Baby Driver

Fast Times

         
 

28 June 2017| No Comments     by Sean Chavel

 

Vivacious, entertaining yarn that really gets you in the mood for larceny and fast sprees. Ansel Elgort is little more than a kid as Baby Driver, who is a getaway driver for a robbery syndicate that’s operated by an expensive suit mover and shaker played by Kevin Spacey. Jon Hamm, Jamie Foxx, Jon Bernthal and Eiza Gonzalez are among the supporting cast of thugs that are spoiled by their own disharmony with each other. Baby, who dons a two-tone black and tan sweat shirt hoodie that gives him a young Han Solo look, is the one member of the outfit who is basically a good guy. On that merit, he is indefinitely distrusted.

Someone asks if Baby Driver is slow. He drives fast, is the answer. No, is Baby Driver slow as in retarded? He listens to his iPod constantly (with all the action scenes edited to the beat of his tunes), doesn’t speak up much, and carries himself like a Rain Man type of autistic savant (that’s just a way for him to stay down low). But Baby can size up any dangerous situation instantaneously, has quick instincts, is a stuntman driving prodigy, and so on those merits, is pretty much indispensable to his boss.

This is the kind of movie that has all the familiar old-fashioned elements, only to shuffle them around while splashing on a new coat of paint. Baby falls in love with a diner waitress (Lily James), they instantaneously have a lot of chemistry, but he of course hides his profession from her. He wants to go straight, for her sake and for the sake of his foster father, but alas, a guy like him always gets pulled in for one last job.

There are a lot of heist jobs, i.e., a lot of satisfying action sequences told with fluidity and shot on real locations with no need for artificial CGI. It’s been a long time since we’ve seen good car chases at the movies, or at least, it feels that way. There’s the “Mad Max: Fury Road” and “Mission: Impossible” films that stand tall above all other comparisons, there’s James Bond of course, and beyond that, there’s a lot of trash that doesn’t know how to put on a good action sequence without resorting to post-production editing tricks. “Baby Driver” puts on some snazzy action, shamelessly.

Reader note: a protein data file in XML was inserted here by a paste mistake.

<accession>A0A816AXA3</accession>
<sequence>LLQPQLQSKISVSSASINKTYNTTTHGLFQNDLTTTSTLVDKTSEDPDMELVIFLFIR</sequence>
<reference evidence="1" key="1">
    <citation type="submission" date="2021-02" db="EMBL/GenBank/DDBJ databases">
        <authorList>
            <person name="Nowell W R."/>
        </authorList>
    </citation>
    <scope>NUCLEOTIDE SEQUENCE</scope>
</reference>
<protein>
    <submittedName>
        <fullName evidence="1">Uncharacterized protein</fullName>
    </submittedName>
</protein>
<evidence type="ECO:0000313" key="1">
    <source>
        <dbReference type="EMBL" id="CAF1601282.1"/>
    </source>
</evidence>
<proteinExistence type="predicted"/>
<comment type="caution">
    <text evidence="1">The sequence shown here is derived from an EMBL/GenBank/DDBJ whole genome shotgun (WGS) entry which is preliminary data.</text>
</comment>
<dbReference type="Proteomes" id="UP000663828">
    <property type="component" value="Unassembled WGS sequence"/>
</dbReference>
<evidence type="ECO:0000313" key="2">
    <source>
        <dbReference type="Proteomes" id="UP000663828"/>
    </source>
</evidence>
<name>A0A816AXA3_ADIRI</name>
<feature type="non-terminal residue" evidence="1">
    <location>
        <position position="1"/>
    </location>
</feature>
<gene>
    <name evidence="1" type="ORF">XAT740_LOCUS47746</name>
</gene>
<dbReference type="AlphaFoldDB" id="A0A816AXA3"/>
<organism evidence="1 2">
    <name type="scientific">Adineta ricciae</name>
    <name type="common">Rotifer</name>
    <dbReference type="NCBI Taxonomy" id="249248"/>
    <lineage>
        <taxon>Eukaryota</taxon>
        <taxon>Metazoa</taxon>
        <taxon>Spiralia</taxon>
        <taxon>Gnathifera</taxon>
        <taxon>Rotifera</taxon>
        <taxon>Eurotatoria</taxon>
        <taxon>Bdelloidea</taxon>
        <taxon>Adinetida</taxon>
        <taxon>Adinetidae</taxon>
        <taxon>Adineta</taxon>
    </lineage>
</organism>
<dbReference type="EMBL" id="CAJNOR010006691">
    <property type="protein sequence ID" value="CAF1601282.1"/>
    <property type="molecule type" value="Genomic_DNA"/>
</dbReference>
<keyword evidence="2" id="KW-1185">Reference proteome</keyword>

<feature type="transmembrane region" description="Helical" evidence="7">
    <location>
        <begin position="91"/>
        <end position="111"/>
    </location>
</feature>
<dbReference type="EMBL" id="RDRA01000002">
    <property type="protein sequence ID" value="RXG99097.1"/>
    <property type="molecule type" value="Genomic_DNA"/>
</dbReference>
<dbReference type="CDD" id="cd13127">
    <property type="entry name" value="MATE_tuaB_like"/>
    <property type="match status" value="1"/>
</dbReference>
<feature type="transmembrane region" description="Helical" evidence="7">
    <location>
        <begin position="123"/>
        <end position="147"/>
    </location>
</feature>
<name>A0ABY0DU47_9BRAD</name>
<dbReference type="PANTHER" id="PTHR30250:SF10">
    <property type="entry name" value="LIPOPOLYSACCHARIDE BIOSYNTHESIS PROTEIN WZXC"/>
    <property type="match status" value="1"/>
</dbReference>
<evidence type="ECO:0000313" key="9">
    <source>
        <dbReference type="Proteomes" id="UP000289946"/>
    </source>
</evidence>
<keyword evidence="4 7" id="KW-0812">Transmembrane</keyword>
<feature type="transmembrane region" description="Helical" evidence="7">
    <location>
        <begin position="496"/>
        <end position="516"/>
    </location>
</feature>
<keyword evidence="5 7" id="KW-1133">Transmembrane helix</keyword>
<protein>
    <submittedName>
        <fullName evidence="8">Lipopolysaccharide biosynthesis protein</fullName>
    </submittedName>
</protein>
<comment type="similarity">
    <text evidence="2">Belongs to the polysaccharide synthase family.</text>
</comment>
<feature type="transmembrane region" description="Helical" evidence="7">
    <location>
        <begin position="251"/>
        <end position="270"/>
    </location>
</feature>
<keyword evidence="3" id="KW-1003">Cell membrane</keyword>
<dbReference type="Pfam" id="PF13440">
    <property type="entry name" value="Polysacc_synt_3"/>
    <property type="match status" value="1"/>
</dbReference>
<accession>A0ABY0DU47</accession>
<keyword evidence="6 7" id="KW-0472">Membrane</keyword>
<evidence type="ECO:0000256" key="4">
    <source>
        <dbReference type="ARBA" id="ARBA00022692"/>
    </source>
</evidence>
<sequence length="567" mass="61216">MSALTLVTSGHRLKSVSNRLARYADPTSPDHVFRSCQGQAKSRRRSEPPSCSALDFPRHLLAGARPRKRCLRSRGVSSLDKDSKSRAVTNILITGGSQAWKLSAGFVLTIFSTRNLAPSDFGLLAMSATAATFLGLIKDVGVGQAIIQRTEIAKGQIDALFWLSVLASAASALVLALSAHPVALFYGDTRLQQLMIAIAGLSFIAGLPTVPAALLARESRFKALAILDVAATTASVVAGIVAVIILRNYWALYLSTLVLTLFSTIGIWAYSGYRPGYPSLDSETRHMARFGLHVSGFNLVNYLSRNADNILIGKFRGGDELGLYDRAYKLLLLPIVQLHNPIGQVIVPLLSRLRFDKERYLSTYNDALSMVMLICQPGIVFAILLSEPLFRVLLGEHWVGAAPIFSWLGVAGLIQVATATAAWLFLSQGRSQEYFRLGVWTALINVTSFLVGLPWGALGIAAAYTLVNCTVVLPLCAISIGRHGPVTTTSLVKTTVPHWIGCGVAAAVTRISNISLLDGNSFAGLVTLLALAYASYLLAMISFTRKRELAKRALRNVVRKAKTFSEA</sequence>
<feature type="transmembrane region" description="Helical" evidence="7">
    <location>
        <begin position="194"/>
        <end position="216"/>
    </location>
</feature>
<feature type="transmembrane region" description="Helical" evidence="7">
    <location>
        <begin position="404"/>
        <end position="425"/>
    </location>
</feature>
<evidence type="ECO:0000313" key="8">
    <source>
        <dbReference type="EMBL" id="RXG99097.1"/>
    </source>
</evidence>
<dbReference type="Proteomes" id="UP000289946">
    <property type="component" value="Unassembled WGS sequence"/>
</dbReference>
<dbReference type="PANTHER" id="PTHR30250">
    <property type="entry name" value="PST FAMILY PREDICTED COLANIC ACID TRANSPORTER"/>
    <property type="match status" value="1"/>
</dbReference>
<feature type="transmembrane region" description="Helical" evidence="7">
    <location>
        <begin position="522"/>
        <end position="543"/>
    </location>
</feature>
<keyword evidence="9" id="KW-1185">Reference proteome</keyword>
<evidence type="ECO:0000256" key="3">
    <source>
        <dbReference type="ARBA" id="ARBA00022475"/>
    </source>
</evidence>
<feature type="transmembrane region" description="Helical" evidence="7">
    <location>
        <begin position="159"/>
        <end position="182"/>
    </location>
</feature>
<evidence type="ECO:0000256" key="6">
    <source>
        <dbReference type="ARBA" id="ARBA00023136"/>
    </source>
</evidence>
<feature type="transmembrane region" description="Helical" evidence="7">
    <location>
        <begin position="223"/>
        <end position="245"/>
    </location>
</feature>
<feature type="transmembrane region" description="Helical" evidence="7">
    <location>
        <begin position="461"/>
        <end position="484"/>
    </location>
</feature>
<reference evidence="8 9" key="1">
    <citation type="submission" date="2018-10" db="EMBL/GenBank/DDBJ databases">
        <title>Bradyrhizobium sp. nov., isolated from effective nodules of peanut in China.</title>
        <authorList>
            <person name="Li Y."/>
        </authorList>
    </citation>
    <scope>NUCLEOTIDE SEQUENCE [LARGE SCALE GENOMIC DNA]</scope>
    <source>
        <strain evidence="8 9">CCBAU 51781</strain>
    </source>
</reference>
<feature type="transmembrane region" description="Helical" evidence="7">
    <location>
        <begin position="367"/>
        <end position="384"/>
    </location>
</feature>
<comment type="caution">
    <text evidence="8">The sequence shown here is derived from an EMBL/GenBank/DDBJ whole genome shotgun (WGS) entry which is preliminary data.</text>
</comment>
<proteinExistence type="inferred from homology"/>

It was a bit bothersome to me that this crime syndicate keeps setting up heists that feel like they were all filmed in the same zip code district. It’s just one of those things where you have to suspend your disbelief when you go to watch something like “Baby Driver.” But it has loads of fun with its film noir, lone hero, anti-hero love story genre pedigree. The director is Edgar Wright (a pal of Quentin Tarantino), who for me made a modern comedy classic with his last movie “The World’s End.” He’s got a lot of style when it comes to music cut to action, he knows how to write snappy and crisp dialogue, and he creates exuberant characters.

I don’t want to over-praise the movie, since it is just a genre mash-up and not a game-changer. But it is irresistibly entertaining enough to the point that I believe it’s safe to say that by the time we get to the end of the year, “Baby Driver” will likely be one of the twenty best movies I saw over the course of twelve months.

113 Minutes. Rated R.

ACTION-SUSPENSE / MINDLESS FUN / FRIDAY NIGHT THRILL RIDE

Film Cousins: “Diva” (1982, France); “True Romance” (1993); “Bottle Rocket” (1996); “Drive” (2011).

Baby_Driver_Summer - Flick

Summary
Reviewer
Sean Chavel
Review Date
Reviewed Item
Baby Driver
Author Rating
3
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Sean Chavel

About The Author / Sean Chavel

Sean Chavel is a Hollywood based author and movie reviewer. He is the Executive Director of flickminute.com, a new website that has adapted the movie review site genre by introducing moodbased and movie experience based reviews.

 

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